Imports Down—Is that Good or Bad?
The level of imports declined by quite a lot last month—a decline of 4.4% in consumer goods and a 3.4% decline in the importation of vehicles and parts. Generally speaking, this would be seen as somewhat positive news as it would mean the trade deficit would be declining. Whether this is good news or not depends on why. There are two reasons for this reduction in import activity.
Analysis: One reason for the decline would be that consumers are generally spending less on everything and thus are demanding less in the way of imported consumer goods. The fact that only certain categories of imported goods were affected lends credence to this idea. The more expensive products were not in as high demand as they had been. The other reason for the slide in imports could be the impact of the tariffs. Many of the products affected by the increased tariff costs have seen a slip in demand. That would be about what was expected.
The sense at this point is that consumers are slowing as there have been reductions in imports from countries that have not been affected by the tariffs and trade wars. The consumer has been more or less active in this holiday period, but it has been steering away from some of the higher-cost goods. In past years, there have been significant sales of big-ticket items such as appliances, recreational equipment, cars and the like. There were also more luxury goods sold. These have been slow thus far this year although these purchases often come towards the end of the season.
It should come as no surprise that budgeting is the single-most difficult task Congress undertakes. It is also the most important task set before the legislature as the decisions made regarding the budget will determine what the government does. The White House has input into this conversation, but it is limited and indirect. There will be a budget recommendation submitted by the president, but it has no real weight in the ensuing debate unless he gets his supporters behind the plan. He can veto the whole thing, but that is considered far too radical a move. The real battle is between the two parties and their priorities as far as what to spend on and how much revenue to raise (and by what means).
Analysis: A full-year budget has not been passed since Congress was divided into a Republican Senate and a Democratic House of Representatives. The budgets that have been produced have been stopgap efforts that allow the government to continue functioning for a few months. The last one that was produced in September allowed the government to continue until November 21. If a new extension is not passed by that point, there will be another government shutdown. Thus far, there is no desire to impose this kind of government crisis on the country on the eve of Thanksgiving. It is likely that another short-term budget will be cobbled together. This does not address the major differences of opinion regarding longer term budget goals, however.
The primary point of contention remains the border wall and the continued emphasis placed on its construction by Trump. There has been some funding provided, but not as much as Trump desired. That has prompted him to redirect money from military construction budgets to the wall. This complicates the military spending proposed in the budget as it means money allocated for the military is not used for the purpose intended. The latest reports on the areas where the wall has been built are not encouraging as the structure has been repeatedly breached with the use of power tools from a hardware store. The bottom line is Democrats are deeply opposed while most Republicans are supportive but not to the degree they once were.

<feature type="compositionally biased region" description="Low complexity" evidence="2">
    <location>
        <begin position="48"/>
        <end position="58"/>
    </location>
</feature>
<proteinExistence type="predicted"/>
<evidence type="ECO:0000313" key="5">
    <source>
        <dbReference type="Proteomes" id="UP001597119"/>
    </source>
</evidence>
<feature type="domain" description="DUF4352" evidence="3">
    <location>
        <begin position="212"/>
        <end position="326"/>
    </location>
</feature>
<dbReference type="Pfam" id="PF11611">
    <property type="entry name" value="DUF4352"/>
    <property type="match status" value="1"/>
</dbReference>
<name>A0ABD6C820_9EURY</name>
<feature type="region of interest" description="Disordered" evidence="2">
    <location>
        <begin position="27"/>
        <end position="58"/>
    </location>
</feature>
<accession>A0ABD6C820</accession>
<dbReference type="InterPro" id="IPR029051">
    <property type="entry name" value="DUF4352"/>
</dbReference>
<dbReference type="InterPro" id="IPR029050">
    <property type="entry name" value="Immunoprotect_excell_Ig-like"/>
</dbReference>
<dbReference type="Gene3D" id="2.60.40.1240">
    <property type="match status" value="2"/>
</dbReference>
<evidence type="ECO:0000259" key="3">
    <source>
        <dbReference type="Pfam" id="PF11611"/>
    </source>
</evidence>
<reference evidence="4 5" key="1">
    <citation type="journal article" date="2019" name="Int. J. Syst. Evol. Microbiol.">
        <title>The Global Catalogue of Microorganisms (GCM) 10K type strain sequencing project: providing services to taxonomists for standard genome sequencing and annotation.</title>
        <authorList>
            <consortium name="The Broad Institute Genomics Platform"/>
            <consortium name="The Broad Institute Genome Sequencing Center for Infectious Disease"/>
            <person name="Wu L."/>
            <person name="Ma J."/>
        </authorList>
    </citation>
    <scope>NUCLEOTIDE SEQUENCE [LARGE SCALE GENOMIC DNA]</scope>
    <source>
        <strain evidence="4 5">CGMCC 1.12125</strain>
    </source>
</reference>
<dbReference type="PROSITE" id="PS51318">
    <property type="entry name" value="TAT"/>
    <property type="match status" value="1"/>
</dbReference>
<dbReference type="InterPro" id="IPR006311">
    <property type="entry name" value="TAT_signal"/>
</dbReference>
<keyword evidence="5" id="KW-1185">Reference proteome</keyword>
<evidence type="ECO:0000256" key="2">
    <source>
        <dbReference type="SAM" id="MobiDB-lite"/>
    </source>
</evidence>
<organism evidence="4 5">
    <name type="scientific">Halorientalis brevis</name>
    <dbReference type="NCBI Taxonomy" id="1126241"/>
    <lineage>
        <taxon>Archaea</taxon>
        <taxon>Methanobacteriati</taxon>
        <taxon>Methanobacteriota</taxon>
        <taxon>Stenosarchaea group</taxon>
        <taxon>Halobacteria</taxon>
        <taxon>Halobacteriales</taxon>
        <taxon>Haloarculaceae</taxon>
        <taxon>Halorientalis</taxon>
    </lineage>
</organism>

The Loyalty Balance
It doesn't take long for this subject to come up when discussing employment and expectations. The Boomer can be relied upon to comment that those ungrateful and spoiled Millennials have no concept of work ethic and loyalty. They job hop with incredible frequency, demand raises and promotions 10 minutes after they are hired and expect a cappuccino machine at their desk to go with the Swedish massage every hour on the hour. The Millennial comments that Boomer bosses are ready to fire them on a whim, expect long hours and make unreasonable demands with no thought of compensation. The Boomer doesn't understand how tech works and demands that Millennials pretend it doesn't exist or demands what can't be produced. Neither position is entirely wrong and neither is entirely correct.
Loyalty works both ways. That seems to have been forgotten by many. The employer wants the employee to take on tasks as needed and to work hard for goals that may be years and years in the future. The employee may be willing to do what is asked of them but not if they think they will be cut loose at the first sign of distress. I have seen many companies approach a bad quarter or two with big job cuts. Then they wonder why the rest of the staff is freshening up their resumes. Both employer and employee end up offering half measures with no commitment to one another.
There has been a slight improvement as far as the trade deficit is concerned, but the longer-term trend is still obvious. The U.S. simply imports more than it exports. That is a direct result of the U.S. economic balance. This is a consumer-driven nation and U.S. buyers will purchase from anywhere. The U.S. is not able to do a lot about the consumption patterns without crippling the overall economy, so it has to find ways to sell more overseas.